Must America Resign Itself to Much Slower Economic Growth?

The cover story in this week’s Barron’s, by Jonathan Laing, “The Snail Economy, Slowing to a Crawl”, makes a well-documented argument that “over the next 20 years, the U.S. economy is likely to grow only 2% a year.  That’s down from 3% or better since World War II.  Blame it on an aging population and sluggish productivity growth.  Bad news for stocks and social harmony.”
Here’s an example of the argument he makes.  “Mean incomes of minorities in the U.S. population have remained at about 60% of white incomes in recent decades.  Unless that pattern changes, and minorities earn bigger incomes, that augers slower income growth for the overall population as the baby boomers, predominately white, retire over the next 20 years. …At the same time the minority population, particularly Hispanic, will expand. …If income relationships remain the same, U.S. median income growth will drop by an estimated 0.43% a year through 2020 and 0.52% a year over the succeeding decade.”
This demographic trend can be offset to some extent by boosting the ages at which Social Security benefits are received in order to lighten the burden on those who are working.  Immigration policy could be reformed to attract more highly skilled (and therefore more highly paid as well) workers to further offset the growing number of retirees.  “And most of all, the U.S. should engage in a crash educational program to close the gap in skills and income levels among different parts of the American population.”
In addition to the demographic challenge well described by Mr. Laing, there is the problem that growing economic efficiency (caused by advances in technology and ever more globalization) will continue to replace American workers by both machines and lower cost foreign workers.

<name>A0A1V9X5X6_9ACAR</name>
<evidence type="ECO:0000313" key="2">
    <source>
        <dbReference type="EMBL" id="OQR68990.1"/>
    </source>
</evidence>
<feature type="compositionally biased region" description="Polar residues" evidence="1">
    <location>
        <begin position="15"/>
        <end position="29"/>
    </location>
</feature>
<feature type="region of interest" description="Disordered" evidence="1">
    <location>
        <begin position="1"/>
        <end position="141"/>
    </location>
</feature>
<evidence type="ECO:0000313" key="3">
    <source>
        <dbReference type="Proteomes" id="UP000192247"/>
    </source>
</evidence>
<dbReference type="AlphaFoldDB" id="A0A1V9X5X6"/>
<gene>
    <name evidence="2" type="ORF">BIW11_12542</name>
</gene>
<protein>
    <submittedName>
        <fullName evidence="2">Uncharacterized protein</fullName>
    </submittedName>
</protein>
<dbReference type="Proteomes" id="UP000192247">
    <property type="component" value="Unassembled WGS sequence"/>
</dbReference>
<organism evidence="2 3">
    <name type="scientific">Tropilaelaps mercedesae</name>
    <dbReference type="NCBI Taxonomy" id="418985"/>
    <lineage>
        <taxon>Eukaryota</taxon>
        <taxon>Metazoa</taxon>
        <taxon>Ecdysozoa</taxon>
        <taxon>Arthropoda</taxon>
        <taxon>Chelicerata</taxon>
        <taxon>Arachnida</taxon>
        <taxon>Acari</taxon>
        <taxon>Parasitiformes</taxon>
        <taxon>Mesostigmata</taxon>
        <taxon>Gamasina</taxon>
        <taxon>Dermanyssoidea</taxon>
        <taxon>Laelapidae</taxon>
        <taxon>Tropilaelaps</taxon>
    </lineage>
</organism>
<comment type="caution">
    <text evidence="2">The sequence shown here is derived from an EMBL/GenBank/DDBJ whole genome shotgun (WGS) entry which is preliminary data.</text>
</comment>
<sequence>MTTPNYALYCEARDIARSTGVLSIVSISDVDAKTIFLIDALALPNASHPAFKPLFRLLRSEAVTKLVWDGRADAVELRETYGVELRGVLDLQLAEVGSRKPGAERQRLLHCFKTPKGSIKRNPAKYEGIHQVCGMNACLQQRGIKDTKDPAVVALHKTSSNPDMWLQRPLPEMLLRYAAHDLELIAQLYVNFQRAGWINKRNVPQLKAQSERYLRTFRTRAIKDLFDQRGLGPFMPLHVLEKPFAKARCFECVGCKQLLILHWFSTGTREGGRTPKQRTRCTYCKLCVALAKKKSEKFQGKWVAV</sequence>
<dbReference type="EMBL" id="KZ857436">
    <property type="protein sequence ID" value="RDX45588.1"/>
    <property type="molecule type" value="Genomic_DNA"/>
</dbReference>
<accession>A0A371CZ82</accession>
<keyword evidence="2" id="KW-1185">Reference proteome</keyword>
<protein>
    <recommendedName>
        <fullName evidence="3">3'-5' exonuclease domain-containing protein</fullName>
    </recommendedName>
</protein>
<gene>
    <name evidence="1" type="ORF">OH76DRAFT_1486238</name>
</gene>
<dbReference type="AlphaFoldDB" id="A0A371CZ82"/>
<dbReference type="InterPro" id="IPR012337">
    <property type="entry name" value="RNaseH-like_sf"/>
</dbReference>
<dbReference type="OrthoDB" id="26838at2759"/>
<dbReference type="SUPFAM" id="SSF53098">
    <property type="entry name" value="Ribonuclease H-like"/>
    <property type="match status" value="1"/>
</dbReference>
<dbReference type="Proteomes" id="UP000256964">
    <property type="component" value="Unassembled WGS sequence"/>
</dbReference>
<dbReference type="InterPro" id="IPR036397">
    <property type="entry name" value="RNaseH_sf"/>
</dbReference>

It is imperative for us to set aside partisan ideology and dramatically confront all of these economic challenges to continued American supremacy on the world stage.  First and foremost we need fundamental tax reform, significantly lowering tax rates for all productive aspects of our economy, especially for investors, risk takers, entrepreneurs and corporations.  (Lower tax rates can be made revenue neutral by eliminating deductions and closing loopholes.)  We should simplify and streamline regulatory processes, again, to give all possible support to the businesses which can make the economy grow faster.
Our status in the world and therefore the future of our country depend on our success in this urgent endeavor!

The Link between Education and Prosperity, Part II: Educare

In my previous post, “The Link between Education and Prosperity”, I looked at data from Paul Peterson and Eric Hanushek which show a very close connection between high school academic achievement and rate of economic growth for various countries around the world.  They point out, for example, that only 32% of U.S. high school students are proficient in mathematics, as compared to 49% in Canada, and that closing this achievement gap would boost our rate of GDP growth by almost 1%.  But they also point out that the math proficiency rate for white students in the U.S. is 42% with much lower proficiency rates for both African American and Hispanic students.  In other words, almost 2/3 of the American-Canadian math proficiency gap can be explained by poor performance of American minority students, many of whom grow up in poverty.
In yesterday’s New York Times, James Heckman, a Nobel prize winner in economics, has an article “Lifelines for Poor Children” which points out the importance of investing in effective early childhood development from birth to age 5.  “High-quality early childhood programs are great economic and social equalizers – they supplement the family lives of disadvantaged children by teaching consistent parenting and by giving children the mentoring, encouragement and support available to functioning middle-class families.”
High quality early childhood education is expensive and it is very important for all levels of government, especially at the federal level, to operate more efficiently.  How is it possible to expand early childhood education under such very tight financial constraints?
The key is to build it into our existing Head Start program on which we are currently spending over $8 billion per year.  Many experts acknowledge that academic gains from Head Start are short lived, seldom persisting even into 3rd grade.  But there are existing models for much more effective early childhood education, such as the program run by Educare in Omaha and other cities.
In short there is a cost effective way to provide “lifelines for poor children”, for their own good and also for the benefit of society as a whole, and we should expect our national leaders to move in this direction.